Wednesday, December 28, 2011

Abraham Lincoln on gamblers

A political blog post I was reading today (here, in case anyone is interested) quoted something by Honest Abe about gamblers. It interested me enough to track down the original, which, thanks to Google, is almost ridiculously easy these days.

It comes from his speech to the Young Men's Lyceum of Springfield, Illinois, January 27, 1838, which can be found here. Lincoln is warning of the dangers of the increasing arbitrariness of mob violence in retribution for alleged crimes.
In the Mississippi case they first commenced by hanging the regular gamblers — a set of men certainly not following for a livelihood a very useful or very honest occupation, but one which, so far from being forbidden by the laws, was actually licensed by an act of the Legislature passed but a single year before.... Abstractly considered, the hanging of the gamblers at Vicksburg was of but little consequence. They constitute a portion of population that is worse than useless in any community; and their never matter of reasonable regret with any one. If they were annually swept from the stage of existence by the plague or smallpox, honest men would perhaps be much profited by the operation.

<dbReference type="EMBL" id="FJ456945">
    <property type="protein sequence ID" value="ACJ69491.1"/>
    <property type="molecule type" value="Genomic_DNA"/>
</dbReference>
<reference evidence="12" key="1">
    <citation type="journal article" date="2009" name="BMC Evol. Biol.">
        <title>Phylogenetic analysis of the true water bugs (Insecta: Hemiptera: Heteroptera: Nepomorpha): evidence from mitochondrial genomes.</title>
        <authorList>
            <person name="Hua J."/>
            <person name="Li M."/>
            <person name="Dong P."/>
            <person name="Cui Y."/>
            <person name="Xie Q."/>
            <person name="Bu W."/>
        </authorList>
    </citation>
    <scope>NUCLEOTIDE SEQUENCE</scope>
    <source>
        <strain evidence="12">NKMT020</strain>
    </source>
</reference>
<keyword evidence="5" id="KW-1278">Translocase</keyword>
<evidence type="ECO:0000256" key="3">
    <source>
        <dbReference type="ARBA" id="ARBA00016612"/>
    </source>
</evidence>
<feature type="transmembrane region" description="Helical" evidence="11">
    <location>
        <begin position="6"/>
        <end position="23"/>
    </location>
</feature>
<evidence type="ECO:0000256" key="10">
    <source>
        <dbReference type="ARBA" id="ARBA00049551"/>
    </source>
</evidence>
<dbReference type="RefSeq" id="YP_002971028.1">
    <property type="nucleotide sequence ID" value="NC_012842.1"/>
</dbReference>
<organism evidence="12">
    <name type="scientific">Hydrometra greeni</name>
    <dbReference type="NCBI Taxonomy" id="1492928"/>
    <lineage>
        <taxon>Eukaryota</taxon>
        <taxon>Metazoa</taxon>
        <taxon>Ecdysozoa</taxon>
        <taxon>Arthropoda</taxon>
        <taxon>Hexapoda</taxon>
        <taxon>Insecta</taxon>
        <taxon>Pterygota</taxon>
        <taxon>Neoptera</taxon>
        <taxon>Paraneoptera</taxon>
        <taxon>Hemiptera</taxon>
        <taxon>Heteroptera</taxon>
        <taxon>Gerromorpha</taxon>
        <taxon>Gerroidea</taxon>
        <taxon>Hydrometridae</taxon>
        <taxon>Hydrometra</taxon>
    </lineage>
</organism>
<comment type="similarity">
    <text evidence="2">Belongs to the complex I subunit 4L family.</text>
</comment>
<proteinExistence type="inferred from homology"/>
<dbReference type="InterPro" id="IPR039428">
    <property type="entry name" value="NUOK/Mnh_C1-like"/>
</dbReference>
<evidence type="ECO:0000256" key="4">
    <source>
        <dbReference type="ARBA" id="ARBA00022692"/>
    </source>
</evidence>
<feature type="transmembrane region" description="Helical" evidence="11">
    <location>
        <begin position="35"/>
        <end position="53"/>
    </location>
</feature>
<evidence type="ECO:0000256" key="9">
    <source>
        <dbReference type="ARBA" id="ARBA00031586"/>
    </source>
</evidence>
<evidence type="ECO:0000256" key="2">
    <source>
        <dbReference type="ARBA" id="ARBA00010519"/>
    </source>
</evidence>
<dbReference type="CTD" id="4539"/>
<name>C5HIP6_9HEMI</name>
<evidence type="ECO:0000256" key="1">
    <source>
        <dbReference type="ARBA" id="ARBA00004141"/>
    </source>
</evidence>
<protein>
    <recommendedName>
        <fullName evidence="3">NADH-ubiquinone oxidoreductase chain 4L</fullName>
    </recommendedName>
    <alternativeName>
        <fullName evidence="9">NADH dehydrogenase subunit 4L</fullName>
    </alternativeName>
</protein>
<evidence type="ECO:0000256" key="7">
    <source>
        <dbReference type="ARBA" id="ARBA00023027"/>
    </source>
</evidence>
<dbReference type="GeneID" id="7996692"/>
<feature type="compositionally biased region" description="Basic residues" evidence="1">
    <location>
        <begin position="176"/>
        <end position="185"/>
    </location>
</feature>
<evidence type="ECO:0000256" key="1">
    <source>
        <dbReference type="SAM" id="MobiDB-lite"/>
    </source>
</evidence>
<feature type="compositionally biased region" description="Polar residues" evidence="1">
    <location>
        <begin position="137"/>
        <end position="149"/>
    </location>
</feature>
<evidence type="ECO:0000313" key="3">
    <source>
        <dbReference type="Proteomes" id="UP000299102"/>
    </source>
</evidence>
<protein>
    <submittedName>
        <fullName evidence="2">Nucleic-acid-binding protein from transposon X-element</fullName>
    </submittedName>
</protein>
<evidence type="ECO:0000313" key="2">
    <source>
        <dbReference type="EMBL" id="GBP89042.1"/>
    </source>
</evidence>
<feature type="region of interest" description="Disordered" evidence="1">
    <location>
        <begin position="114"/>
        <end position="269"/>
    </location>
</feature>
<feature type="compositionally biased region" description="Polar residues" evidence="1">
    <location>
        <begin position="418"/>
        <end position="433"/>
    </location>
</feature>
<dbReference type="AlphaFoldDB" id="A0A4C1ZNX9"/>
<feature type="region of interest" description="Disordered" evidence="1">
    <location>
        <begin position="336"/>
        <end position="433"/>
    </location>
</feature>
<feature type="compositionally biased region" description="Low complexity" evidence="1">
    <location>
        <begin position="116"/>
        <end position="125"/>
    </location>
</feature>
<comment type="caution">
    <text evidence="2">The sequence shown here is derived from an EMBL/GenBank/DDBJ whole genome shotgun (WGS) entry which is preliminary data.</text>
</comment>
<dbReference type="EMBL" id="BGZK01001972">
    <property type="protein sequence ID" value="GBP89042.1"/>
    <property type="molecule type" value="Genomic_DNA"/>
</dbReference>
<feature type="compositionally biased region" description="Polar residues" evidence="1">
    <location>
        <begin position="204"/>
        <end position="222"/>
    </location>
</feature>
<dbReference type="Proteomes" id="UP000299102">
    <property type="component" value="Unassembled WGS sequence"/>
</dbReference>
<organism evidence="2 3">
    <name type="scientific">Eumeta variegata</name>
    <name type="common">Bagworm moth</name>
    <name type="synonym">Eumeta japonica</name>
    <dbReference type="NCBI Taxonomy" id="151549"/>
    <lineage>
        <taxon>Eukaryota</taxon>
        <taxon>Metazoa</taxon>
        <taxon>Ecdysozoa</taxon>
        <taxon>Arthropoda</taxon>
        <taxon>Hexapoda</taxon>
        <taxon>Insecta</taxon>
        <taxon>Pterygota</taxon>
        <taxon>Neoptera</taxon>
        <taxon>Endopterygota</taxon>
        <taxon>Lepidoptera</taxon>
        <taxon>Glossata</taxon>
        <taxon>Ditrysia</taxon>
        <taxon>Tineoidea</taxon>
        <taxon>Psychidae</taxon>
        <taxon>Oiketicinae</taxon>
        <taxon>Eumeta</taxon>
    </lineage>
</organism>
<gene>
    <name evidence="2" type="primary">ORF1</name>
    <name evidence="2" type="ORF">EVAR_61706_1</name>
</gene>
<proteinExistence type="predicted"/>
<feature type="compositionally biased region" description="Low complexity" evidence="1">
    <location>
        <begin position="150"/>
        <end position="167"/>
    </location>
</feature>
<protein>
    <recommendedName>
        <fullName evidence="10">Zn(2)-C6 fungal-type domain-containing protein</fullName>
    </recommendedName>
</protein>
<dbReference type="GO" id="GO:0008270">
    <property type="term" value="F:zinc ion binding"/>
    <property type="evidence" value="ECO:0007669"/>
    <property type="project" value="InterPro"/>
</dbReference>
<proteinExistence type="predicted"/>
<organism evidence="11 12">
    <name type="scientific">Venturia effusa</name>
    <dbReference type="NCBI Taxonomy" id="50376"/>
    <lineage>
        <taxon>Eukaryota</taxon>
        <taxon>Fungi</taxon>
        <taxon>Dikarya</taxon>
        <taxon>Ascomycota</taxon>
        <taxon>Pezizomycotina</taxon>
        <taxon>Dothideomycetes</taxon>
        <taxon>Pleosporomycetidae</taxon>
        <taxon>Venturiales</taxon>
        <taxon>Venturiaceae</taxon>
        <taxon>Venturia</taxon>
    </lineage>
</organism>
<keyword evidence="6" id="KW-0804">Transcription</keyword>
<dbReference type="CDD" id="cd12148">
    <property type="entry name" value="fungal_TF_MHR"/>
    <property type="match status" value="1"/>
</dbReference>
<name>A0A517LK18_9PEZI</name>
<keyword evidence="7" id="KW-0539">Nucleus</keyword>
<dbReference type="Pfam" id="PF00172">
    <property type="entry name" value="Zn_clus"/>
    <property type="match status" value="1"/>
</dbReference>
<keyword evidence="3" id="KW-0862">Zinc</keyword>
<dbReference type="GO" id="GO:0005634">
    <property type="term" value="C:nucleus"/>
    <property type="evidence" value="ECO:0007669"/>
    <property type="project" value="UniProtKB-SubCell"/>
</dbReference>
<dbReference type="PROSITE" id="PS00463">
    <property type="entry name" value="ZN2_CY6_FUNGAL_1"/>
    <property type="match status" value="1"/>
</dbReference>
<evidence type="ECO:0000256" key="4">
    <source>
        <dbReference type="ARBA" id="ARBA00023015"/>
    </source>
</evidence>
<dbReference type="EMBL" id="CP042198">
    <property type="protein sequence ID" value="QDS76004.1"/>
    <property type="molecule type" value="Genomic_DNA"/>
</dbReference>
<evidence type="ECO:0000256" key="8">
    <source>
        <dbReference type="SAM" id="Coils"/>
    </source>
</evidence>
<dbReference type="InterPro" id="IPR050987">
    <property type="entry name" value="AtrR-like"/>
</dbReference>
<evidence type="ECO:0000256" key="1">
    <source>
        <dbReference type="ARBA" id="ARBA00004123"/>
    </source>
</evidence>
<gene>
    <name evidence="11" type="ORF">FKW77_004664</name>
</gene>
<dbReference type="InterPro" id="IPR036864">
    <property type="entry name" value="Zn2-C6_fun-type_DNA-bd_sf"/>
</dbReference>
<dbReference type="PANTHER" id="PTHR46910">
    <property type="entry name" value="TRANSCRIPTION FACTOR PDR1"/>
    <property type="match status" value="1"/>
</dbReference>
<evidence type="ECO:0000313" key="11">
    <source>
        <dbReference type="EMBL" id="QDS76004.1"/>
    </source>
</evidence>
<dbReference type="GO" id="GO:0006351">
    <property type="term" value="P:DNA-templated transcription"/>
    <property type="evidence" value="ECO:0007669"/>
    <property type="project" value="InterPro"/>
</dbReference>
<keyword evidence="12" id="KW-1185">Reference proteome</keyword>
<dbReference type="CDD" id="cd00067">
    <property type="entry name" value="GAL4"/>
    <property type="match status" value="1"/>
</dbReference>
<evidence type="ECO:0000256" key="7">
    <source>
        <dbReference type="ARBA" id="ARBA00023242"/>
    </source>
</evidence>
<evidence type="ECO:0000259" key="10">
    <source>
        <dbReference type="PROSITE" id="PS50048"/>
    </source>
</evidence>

Gee, thanks, Abe! Appreciate the compliment! Care to know what I think of members of your professions, i.e., lawyers and politicians?


Abe said...

Lincoln was a young lawyer/politician on the make in 1838 Springfield.

Plus - he was probably talking about the Omaha players.

165 years later, another young politician in the State Legislature played a very good game of poker in Springfield. He's now the POTUS.

Steve said...

Are you a glutton for punishment? First a little blog post about another blogger that erupted into a firestorm of criticism. Now you're gonna get on "Honest Abe?"

Good luck (you're gonna need it.)


PS. I actually agree with you on both.

Anonymous said...

Then I guess Lincoln would be happy that so far the possibility of a casino in Gettysburg near the battlefield has been defeated at every turn!

Paboo said...

Why do I think 'gamblers' in the 1800's would cheat every opportunity they could?

What I really wonder is if politicians were actually a bit more honest than they are today. ...Nah.